Endogenous interleukin-1 receptor antagonist is neuroprotective

Biochem Biophys Res Commun. 1997 May 8;234(1):211-5. doi: 10.1006/bbrc.1997.6436.

Abstract

Interleukin-1 (IL-1) has been implicated in chronic and acute cerebral neuropathologies. IL-1 receptor antagonist (IL-1ra), a naturally occurring protein that binds to IL-1 receptors without inducing signal transduction, blocks several actions of IL-1. IL-1ra acts at the local level and it also circulates in the bloodstream. We now report evidence for a biological function of IL-1ra in the brain as an endogenous neuroprotective molecule. Cerebral expression of IL-1ra mRNA is induced rapidly by focal cerebral ischemia in rats, and inhibition of the action of IL-1ra, by passive immuno-neutralization, markedly enhances ischemic damage. To our knowledge this is the first report of an action of endogenous IL-1ra in the brain. Control of IL-1ra expression or action may therefore provide a useful therapeutic strategy to limit acute neurodegeneration.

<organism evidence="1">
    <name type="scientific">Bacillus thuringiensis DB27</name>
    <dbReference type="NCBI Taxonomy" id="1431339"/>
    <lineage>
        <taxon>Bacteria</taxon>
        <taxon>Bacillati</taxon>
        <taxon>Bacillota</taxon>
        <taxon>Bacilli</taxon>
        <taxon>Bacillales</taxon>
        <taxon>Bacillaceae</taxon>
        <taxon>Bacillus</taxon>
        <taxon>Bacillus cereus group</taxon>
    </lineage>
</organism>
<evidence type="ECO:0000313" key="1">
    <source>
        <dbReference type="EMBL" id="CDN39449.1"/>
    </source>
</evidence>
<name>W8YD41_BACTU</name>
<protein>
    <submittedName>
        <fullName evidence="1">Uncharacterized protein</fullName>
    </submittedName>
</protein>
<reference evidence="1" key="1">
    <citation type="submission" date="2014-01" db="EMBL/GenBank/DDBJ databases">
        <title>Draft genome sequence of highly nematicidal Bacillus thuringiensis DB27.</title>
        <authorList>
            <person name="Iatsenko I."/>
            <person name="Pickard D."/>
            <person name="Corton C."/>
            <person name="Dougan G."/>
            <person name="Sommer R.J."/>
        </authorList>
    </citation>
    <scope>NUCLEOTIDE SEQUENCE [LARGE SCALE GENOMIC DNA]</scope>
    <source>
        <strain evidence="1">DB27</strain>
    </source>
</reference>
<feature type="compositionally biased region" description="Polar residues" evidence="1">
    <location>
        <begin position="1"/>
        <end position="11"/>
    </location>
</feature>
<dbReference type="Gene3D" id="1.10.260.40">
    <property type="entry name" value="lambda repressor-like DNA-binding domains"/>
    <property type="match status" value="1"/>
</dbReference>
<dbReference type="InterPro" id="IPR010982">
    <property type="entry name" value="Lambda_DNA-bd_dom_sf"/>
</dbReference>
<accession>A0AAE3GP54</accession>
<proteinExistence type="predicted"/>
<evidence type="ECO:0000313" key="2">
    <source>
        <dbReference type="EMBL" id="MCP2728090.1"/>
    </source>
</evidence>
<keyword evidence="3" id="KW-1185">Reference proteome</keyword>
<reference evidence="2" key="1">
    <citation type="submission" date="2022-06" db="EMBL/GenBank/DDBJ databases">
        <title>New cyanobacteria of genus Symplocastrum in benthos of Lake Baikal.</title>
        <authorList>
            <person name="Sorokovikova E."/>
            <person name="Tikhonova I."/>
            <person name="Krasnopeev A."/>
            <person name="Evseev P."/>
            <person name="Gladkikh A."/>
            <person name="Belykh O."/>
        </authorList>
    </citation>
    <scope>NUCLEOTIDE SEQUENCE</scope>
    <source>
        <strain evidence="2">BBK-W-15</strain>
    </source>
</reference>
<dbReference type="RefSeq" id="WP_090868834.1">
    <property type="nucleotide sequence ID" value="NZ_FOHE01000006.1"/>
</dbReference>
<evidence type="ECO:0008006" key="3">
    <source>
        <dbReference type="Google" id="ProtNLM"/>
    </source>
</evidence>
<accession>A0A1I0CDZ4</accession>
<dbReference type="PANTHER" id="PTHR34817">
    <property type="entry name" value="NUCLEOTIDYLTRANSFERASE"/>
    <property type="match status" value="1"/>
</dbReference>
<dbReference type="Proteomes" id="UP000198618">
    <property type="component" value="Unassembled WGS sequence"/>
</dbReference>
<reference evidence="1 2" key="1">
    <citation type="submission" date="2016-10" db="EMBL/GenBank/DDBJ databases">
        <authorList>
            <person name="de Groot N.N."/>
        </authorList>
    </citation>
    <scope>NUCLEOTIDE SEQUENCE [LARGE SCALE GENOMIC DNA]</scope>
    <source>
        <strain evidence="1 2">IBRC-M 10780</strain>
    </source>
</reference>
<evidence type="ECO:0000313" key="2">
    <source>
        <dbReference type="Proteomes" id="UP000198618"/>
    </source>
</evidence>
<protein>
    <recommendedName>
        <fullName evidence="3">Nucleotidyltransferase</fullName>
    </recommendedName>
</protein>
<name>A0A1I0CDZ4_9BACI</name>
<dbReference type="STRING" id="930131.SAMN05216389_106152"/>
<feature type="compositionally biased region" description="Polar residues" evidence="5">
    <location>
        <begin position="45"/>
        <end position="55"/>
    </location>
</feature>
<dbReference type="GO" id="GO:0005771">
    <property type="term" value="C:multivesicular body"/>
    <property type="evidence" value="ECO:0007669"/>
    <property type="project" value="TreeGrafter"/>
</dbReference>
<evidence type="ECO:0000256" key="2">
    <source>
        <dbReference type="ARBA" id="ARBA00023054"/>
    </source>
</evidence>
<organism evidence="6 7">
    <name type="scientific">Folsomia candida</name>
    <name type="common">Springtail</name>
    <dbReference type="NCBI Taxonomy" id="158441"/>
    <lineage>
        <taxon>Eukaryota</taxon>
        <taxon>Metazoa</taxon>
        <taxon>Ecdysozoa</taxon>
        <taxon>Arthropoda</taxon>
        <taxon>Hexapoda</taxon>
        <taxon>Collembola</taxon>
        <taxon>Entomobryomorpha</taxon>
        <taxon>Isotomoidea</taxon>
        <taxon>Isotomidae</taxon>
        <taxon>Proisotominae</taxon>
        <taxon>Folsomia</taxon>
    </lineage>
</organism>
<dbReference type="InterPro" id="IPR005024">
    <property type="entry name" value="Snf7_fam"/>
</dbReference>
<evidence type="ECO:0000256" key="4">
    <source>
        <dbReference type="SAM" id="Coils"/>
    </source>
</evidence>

MeSH terms

  • Animals
  • Antibodies / immunology
  • Brain / metabolism
  • Brain / pathology*
  • Gene Expression Regulation
  • In Situ Hybridization
  • Interleukin 1 Receptor Antagonist Protein
  • Interleukin-1 / pharmacology
  • Ischemic Attack, Transient / metabolism
  • Ischemic Attack, Transient / pathology*
  • Male
  • Neuroprotective Agents*
  • RNA, Messenger / metabolism
  • Rats
  • Rats, Sprague-Dawley
  • Receptors, Interleukin-1 / antagonists & inhibitors*
  • Sialoglycoproteins / genetics
  • Sialoglycoproteins / immunology
  • Sialoglycoproteins / physiology*

Substances

  • Antibodies
  • Interleukin 1 Receptor Antagonist Protein
  • Interleukin-1
  • Neuroprotective Agents
  • RNA, Messenger
  • Receptors, Interleukin-1
  • Sialoglycoproteins